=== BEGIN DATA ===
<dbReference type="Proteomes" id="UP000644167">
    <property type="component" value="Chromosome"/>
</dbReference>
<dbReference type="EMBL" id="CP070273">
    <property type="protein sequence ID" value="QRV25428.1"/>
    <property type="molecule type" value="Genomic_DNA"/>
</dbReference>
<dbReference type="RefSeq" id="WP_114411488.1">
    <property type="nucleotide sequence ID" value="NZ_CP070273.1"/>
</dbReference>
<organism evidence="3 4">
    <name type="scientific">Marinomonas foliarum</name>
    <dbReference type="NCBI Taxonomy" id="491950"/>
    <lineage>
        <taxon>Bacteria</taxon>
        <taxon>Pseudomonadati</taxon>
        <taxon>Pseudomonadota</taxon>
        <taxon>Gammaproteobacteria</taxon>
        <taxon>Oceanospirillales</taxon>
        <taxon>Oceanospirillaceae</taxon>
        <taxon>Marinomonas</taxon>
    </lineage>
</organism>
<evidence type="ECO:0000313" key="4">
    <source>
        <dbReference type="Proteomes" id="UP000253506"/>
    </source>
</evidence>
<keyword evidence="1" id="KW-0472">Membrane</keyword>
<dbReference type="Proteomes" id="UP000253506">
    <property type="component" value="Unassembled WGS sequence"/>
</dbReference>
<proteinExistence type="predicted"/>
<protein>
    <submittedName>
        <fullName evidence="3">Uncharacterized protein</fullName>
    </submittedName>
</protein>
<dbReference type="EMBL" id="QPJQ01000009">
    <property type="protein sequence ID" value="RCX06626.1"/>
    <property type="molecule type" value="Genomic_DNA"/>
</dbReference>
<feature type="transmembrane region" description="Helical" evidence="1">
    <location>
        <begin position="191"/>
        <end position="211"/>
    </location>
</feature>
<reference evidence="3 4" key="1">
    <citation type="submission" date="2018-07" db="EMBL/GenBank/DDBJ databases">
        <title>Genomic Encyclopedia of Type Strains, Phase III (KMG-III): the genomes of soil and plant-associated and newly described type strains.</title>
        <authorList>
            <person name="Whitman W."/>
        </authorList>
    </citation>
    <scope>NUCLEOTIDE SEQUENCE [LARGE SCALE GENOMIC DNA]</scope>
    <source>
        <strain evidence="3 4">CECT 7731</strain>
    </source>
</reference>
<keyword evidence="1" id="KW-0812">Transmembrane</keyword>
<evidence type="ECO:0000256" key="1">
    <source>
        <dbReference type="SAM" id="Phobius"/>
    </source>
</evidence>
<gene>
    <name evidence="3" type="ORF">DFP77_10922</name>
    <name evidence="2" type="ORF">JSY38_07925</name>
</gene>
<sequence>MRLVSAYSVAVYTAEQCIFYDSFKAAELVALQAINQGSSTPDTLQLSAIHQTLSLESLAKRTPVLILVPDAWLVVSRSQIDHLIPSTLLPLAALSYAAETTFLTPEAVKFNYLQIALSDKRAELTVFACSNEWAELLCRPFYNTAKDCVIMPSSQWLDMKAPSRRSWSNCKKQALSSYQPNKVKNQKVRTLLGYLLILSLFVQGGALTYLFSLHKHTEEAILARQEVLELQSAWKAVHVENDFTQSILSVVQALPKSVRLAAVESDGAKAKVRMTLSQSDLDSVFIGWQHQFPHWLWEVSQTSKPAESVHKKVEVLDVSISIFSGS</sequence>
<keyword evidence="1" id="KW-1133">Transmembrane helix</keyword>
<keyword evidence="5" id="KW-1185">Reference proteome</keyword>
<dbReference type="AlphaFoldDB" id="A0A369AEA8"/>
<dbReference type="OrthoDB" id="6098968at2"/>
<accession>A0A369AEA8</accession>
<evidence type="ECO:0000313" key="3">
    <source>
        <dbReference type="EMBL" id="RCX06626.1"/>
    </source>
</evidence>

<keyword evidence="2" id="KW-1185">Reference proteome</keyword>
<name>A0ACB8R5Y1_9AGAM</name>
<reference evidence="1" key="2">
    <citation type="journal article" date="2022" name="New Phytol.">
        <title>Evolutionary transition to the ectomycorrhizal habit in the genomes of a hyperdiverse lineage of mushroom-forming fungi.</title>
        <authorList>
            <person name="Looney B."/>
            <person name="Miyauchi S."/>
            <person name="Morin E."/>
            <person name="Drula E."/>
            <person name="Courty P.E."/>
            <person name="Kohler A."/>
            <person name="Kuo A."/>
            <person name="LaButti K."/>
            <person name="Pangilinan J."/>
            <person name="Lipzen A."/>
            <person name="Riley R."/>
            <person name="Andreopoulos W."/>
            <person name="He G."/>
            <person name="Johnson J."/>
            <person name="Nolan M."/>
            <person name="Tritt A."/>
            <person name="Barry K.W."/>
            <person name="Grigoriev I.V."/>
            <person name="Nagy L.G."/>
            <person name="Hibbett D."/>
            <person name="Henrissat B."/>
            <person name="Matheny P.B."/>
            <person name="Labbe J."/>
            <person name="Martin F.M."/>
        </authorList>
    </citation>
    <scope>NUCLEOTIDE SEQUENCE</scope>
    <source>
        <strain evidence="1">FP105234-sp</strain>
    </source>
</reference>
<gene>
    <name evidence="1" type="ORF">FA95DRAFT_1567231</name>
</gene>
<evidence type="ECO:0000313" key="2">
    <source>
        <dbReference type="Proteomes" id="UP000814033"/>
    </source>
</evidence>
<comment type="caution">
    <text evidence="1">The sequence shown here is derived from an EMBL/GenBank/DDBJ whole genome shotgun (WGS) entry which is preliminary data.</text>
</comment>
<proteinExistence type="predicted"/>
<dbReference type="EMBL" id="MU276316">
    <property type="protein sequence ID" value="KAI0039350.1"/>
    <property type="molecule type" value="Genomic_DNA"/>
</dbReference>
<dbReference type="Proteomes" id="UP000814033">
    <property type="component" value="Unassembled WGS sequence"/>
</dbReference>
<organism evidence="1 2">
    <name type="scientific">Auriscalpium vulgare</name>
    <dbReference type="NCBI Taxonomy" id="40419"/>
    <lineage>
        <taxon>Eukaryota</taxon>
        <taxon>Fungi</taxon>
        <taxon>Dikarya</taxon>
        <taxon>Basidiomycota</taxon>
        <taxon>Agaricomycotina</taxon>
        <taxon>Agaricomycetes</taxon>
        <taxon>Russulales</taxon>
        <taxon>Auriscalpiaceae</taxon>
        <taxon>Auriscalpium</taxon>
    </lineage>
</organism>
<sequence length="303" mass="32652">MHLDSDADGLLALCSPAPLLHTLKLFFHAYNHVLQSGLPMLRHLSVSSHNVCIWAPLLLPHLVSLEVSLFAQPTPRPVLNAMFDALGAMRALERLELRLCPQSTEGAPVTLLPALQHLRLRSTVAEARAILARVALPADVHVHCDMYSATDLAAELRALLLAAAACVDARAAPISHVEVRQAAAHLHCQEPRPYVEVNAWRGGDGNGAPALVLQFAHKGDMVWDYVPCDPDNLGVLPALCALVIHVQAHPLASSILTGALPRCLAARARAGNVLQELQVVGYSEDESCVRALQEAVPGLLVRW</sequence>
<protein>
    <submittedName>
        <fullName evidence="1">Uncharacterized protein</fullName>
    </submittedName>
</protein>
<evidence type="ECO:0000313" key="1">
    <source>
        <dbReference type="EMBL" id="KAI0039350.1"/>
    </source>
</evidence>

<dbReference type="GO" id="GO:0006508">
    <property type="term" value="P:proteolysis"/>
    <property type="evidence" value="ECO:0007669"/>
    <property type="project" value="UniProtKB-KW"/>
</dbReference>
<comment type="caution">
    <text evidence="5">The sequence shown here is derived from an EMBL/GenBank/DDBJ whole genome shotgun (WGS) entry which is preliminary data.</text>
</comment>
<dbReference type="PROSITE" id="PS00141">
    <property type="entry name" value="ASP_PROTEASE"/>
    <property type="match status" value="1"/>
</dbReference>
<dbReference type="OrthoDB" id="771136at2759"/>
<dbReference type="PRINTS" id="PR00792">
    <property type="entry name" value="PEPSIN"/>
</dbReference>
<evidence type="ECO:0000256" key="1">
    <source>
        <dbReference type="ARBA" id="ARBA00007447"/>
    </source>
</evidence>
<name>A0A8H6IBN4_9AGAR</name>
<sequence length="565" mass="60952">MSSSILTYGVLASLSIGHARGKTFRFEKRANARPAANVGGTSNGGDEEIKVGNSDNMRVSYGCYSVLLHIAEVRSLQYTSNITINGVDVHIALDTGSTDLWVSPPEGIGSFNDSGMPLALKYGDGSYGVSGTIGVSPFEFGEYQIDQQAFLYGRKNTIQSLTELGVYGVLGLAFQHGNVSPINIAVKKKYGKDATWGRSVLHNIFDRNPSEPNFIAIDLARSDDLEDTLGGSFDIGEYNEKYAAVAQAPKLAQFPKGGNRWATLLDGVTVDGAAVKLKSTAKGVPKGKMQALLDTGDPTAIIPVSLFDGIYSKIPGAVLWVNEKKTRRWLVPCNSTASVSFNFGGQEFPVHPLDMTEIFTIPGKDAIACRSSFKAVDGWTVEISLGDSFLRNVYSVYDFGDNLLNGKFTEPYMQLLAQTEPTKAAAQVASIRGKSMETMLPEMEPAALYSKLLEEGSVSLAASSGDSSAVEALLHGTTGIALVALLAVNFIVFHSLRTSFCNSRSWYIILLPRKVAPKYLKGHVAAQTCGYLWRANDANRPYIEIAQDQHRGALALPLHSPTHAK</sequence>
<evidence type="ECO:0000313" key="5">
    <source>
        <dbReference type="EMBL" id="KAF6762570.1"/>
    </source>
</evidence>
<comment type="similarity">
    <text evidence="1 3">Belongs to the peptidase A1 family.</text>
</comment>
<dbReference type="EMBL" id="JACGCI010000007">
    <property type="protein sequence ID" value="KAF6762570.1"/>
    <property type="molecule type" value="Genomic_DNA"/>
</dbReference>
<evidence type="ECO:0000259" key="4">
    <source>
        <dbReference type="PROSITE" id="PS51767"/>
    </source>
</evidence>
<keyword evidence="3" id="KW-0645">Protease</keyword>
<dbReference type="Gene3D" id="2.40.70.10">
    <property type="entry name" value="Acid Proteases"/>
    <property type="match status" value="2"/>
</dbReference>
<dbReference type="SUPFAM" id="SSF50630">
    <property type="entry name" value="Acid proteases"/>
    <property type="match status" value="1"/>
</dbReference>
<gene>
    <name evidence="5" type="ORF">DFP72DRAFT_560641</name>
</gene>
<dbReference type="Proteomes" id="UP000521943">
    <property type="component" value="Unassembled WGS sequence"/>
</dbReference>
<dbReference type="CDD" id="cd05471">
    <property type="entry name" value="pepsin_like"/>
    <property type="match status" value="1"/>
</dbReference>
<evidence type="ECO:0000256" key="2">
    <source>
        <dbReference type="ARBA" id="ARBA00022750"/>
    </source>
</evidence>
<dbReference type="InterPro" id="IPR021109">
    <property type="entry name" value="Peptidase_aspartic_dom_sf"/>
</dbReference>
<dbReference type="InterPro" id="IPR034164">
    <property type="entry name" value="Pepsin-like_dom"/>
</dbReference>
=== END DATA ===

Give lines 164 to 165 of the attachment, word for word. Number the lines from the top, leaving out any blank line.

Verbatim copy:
<dbReference type="GO" id="GO:0006508">
    <property type="term" value="P:proteolysis"/>